And with physical products, high discounts are simply quite unrealistic, because they have to be produced, they have to be stored, they have to be packaged, they have to be shipped again and so on. To then offer a 70 percent discount or something like that is already a sign that the store is dubious in some way.
With services, it's perhaps a different story. I mean, you basically only have time that you might sell. You can nudge things back and forth a little and sometimes offer something cheaper. But when it comes to products and especially if you want to sell a lot of them, such high discounts are quite problematic.
And so we are now attacking the topic of discounts from both sides. On the one hand, we don't want to educate our customers to always want to use discounts. On the other hand, we shouldn't use so many discounts because they can also have a negative impact on the conversion rate because the trust simply isn't there.
And so we really have to make sure that we use discounts intelligently. I've just said that you can come to the site and see that you get 10 percent off your first order if you leave your e-mail address. It's a wonderful thing, you should definitely do it or at least give it a try, because of course it appeals to a target group that is interested in the products. They come to my store and I offer a small discount, like 5 or 10 percent or free shipping on the first order, and I collect an e-mail address.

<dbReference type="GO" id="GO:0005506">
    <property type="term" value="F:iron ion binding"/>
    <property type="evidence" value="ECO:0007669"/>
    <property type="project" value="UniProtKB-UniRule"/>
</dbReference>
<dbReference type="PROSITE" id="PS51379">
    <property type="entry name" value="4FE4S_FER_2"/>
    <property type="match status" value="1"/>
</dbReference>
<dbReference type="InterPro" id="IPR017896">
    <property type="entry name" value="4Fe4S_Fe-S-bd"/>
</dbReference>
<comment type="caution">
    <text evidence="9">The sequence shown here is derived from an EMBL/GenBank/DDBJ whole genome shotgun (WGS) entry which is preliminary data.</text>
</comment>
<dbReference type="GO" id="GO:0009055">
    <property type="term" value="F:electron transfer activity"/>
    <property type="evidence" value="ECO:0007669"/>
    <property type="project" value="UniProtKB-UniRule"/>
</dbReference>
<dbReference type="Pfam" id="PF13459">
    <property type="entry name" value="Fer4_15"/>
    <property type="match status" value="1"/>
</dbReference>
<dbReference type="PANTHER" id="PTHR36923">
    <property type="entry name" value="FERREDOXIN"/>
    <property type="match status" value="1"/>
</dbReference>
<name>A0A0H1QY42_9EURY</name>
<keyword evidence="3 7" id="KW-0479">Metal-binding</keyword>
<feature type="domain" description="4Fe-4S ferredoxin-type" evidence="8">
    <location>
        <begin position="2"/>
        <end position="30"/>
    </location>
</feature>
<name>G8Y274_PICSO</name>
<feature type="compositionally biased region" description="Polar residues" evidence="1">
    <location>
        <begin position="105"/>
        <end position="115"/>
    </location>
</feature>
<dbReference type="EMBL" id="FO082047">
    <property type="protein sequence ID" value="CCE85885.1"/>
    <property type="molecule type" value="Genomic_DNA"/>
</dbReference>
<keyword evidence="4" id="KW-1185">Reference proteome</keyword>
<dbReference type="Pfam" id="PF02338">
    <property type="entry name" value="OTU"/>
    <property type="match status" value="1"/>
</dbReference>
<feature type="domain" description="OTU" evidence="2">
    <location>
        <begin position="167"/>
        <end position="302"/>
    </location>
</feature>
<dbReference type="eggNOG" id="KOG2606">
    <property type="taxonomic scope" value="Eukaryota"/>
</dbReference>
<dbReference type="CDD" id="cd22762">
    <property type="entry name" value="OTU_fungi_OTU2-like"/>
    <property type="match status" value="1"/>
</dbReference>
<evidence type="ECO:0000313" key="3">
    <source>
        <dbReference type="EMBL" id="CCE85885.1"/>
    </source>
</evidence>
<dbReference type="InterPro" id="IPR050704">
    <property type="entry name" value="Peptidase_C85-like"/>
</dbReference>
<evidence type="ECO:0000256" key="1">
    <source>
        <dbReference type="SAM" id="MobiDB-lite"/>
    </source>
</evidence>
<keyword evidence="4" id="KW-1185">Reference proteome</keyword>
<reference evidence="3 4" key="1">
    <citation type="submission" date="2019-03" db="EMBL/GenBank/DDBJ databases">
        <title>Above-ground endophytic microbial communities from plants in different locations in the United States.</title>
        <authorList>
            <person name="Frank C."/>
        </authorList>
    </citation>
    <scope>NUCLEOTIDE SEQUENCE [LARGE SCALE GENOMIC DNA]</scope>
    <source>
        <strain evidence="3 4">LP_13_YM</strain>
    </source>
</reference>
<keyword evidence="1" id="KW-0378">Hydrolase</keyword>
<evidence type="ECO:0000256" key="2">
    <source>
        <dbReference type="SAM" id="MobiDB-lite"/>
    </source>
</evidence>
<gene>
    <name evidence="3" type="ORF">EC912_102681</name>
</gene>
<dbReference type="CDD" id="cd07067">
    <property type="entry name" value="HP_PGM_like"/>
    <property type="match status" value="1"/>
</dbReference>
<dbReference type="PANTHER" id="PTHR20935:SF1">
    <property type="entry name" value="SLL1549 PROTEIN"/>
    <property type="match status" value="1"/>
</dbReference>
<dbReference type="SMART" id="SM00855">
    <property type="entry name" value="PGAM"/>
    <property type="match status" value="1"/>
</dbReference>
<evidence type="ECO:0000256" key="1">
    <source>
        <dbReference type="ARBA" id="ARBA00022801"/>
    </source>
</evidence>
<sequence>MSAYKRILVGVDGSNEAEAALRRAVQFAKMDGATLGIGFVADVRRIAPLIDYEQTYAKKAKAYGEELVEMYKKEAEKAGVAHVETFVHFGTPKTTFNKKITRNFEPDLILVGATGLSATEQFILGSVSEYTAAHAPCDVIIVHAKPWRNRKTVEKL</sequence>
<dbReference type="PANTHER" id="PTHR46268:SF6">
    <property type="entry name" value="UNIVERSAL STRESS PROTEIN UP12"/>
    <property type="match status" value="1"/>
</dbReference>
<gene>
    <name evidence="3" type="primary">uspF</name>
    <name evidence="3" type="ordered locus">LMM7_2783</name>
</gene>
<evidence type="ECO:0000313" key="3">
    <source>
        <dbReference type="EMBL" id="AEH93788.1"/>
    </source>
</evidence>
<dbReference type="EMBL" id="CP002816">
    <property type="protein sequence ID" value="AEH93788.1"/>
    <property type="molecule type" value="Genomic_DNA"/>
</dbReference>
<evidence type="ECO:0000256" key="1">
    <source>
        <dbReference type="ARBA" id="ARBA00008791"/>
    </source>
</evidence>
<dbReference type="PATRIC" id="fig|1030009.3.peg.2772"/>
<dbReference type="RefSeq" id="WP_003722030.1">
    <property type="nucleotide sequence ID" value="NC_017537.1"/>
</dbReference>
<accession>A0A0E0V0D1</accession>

Of course, customers can also take advantage of this. At C&A, for example, just as I ordered a lot of clothes for the children, I must have had 20 or 30 e-mail addresses at some point because I got a new 10 percent voucher for every order. Because I thought, why not? You have to be a bit careful. But unless you're C&A, H&M, ZARA or Amazon or something like that, people aren't necessarily looking to get discount vouchers all the time.
(There are no discount vouchers at Amazon, that was just an example)
In any case, things like this are good. To generate email addresses, because that closes the circle and I can then use the discount to buy the email address and send it to the customer regularly. You also have to see how good the quality is. But if you make it nice on the site, then the quality is usually not that easy and you get the customers to buy.
After all, normally around 30 percent of users who come to the site buy the voucher first, but perhaps 3 or 4 percent or less do. In this respect, it's a relatively good thing. If you have the email address, then you can also remind people that they still have a voucher that is about to expire and so on, so that you can get them to make their first purchase.